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Brisbane’s temperature continues to rise but that’s not stopping buyers from flocking to auctions across the city.
There were 94 auctions at the weekend, with a reported clearance rate of 58 per cent.
A stately four-bedroom, two-bathroom home on 2034 square metres at 100 Oriel Road, Clayfield, in Brisbane’s inner north, sold at auction for $4.1 million.
About 80 people watched as four registered bidders battled it out for 15 minutes for the keys to the grand home.
Bidding opened at $3 million, then worked its way up between three of the bidders to $3.95 million.
After brief negotiations the highest bidder increased his bid to $4.1 million, at which point the house was declared on the market and sold.
Selling agent Damon Warat, of Ray White Ascot, said the fantastic result came down to the fundamental quality of the property.
“It’s very unique due to its size,” he said. “It’s a post-war property on over 2000 square metres. It’s also in really good shape, which is really conducive to maximising space with a house with a pool, tennis court, and yard. And, it faces north, so it ticks all the boxes of fundamental good real estate.
“It was predominantly family buyers, all of them were owner-occupiers, and all were looking for their forever home.”
The buyers were a young family looking to move to a larger block. They plan to make improvements to the house, and live there for many years. Meanwhile, the vendors bought the house as a forever home but a change in circumstances meant they had to move.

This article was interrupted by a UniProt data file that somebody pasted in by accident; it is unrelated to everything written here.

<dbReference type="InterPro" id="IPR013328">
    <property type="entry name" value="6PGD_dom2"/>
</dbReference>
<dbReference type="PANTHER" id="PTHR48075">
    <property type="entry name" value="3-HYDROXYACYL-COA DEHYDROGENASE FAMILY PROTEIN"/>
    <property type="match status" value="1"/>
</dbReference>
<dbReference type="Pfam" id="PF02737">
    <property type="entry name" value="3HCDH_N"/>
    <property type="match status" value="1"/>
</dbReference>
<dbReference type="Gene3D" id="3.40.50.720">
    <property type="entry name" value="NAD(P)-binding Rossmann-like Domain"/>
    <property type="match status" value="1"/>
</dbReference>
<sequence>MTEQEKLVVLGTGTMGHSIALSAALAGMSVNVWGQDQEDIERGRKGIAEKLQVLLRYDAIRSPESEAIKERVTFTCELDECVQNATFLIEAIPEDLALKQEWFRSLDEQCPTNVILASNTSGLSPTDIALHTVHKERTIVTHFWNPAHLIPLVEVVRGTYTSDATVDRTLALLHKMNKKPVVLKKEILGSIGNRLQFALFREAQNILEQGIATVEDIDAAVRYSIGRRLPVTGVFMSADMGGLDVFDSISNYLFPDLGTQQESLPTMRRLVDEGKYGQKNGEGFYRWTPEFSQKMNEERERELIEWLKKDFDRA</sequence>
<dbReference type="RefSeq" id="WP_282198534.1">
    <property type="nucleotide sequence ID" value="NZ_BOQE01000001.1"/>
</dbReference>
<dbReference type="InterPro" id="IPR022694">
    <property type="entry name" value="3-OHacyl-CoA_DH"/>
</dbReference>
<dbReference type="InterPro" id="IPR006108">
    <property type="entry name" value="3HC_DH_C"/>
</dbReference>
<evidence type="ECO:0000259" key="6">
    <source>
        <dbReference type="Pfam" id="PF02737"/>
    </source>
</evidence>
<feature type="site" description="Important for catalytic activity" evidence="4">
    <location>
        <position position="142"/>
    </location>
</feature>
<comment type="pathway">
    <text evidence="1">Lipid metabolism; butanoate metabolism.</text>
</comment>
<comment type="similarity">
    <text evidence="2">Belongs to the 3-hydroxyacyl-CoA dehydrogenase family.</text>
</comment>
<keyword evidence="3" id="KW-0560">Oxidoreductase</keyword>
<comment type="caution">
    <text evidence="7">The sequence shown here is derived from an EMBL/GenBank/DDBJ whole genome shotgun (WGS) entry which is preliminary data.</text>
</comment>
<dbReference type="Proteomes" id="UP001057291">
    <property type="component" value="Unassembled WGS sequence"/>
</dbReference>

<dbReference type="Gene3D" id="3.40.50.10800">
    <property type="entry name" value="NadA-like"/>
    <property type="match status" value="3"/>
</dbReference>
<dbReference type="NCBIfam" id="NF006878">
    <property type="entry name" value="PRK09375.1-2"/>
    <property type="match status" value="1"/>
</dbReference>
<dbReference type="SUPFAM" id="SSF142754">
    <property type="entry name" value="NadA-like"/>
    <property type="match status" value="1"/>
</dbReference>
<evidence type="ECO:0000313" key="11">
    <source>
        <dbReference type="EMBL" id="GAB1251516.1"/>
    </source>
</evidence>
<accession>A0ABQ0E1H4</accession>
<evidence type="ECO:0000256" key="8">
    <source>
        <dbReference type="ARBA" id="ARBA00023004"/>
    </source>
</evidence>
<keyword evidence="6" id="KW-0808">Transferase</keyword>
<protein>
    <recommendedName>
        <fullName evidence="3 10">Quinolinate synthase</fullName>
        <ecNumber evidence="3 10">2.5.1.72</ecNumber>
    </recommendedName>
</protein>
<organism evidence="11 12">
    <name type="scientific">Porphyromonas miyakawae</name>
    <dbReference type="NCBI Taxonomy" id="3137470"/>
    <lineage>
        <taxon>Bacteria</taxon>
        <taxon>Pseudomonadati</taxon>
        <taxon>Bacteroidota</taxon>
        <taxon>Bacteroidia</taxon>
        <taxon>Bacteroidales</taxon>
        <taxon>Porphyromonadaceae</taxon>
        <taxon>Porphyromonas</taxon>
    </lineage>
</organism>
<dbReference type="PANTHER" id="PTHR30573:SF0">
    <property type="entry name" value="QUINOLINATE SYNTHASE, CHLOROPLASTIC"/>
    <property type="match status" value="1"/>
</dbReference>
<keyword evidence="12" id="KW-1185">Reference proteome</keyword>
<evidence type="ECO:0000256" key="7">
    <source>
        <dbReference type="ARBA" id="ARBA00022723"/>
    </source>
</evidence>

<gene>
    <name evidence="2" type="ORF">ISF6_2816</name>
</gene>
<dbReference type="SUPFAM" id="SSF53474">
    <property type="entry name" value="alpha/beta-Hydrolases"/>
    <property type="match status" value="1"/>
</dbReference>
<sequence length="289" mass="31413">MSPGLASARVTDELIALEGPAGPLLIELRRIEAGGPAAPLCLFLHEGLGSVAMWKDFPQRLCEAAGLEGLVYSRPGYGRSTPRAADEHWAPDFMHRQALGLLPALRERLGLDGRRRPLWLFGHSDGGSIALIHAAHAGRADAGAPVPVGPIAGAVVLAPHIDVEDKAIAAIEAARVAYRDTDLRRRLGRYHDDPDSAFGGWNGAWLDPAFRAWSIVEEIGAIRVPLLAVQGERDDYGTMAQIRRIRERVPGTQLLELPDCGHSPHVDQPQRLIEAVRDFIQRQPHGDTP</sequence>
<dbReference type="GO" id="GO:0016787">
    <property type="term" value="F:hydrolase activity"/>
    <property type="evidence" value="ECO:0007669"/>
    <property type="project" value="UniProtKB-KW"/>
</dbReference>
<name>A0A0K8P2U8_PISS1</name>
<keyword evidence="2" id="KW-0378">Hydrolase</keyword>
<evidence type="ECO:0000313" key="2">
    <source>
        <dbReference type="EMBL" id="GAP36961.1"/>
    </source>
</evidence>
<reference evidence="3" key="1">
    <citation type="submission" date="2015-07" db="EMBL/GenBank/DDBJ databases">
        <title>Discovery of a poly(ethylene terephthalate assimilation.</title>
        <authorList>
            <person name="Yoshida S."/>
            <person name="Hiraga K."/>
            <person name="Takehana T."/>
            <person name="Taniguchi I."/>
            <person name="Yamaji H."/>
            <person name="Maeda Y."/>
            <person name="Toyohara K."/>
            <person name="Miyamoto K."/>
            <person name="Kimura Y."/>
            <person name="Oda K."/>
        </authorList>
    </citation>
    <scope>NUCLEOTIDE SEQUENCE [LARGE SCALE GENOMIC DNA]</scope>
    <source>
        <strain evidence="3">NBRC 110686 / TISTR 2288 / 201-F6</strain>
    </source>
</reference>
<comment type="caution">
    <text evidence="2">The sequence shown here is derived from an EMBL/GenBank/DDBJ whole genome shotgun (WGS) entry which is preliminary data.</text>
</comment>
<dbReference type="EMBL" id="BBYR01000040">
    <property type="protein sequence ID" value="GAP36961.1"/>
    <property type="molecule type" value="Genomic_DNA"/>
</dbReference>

Mr Warat said both parties were emotional once the hammer was dropped, but were ultimately happy with the result.
Elsewhere, the four-bedroom, two-bathroom character Queenslander set on 405 square metres at 45 Richmond Street, Gordon Park, was sold at a well-attended auction that also played host to a bizarre coincidence.
The vendors bought the house on the same date six years ago. Selling agent Holly Bowden, of Ray White Wilston, said they were delighted with the result, but it was a strange experience for them.
“When we sat down and talked about auctioning the property, and I mentioned the 23rd November and said it’s four weeks from now, it’ll probably be a good date, she said ‘oh, well, that’s when we bought the property’,” Ms Bowden said.
“Yesterday … [the vendor] said ‘this is so weird, sitting here signing this contract and thinking back to six years ago when I was sitting right at this same kitchen bench buying it’.”
About 40 people crowded on to the house’s back deck to watch for 15 minutes as 10 registered bidders tried to stake their claim on the property.
Bidding opened at $900,000, then quickly jumped to $950,000 and again to $1 million. At that point, the race began as 19 bids were cast before the house was ultimately sold for $1,112,500.
Ms Bowden said the result spoke to the property’s wide appeal.
“It was a really spirited auction, with a lot of confident buyers,” she said. “It ticked off so many boxes for different demographics. We had young families, we had downsizers.
“The last two bidders, one was a downsizer and the other was a single professional in his late 20s. It just appealed to a broad demographic.”
She said the Gordon Park area was attracting a lot of interest from the types of people usually interested in more inner-city suburbs.
“The last three properties I’ve sold in Gordon Park I’ve sold to young professionals leaving New Farm, Teneriffe and moving to the ‘burbs,” she said. “They want to have the cafes, they want to have the walking tracks.”
The buyer was a single gentleman who was looking for a large home he could share with his friends, and was particularly interested in Brisbane’s inner north. This was the second property he had made an offer on.
Meanwhile, the sellers have moved farther out of Brisbane to be closer to family and have a larger block size. Both parties were very happy with the result.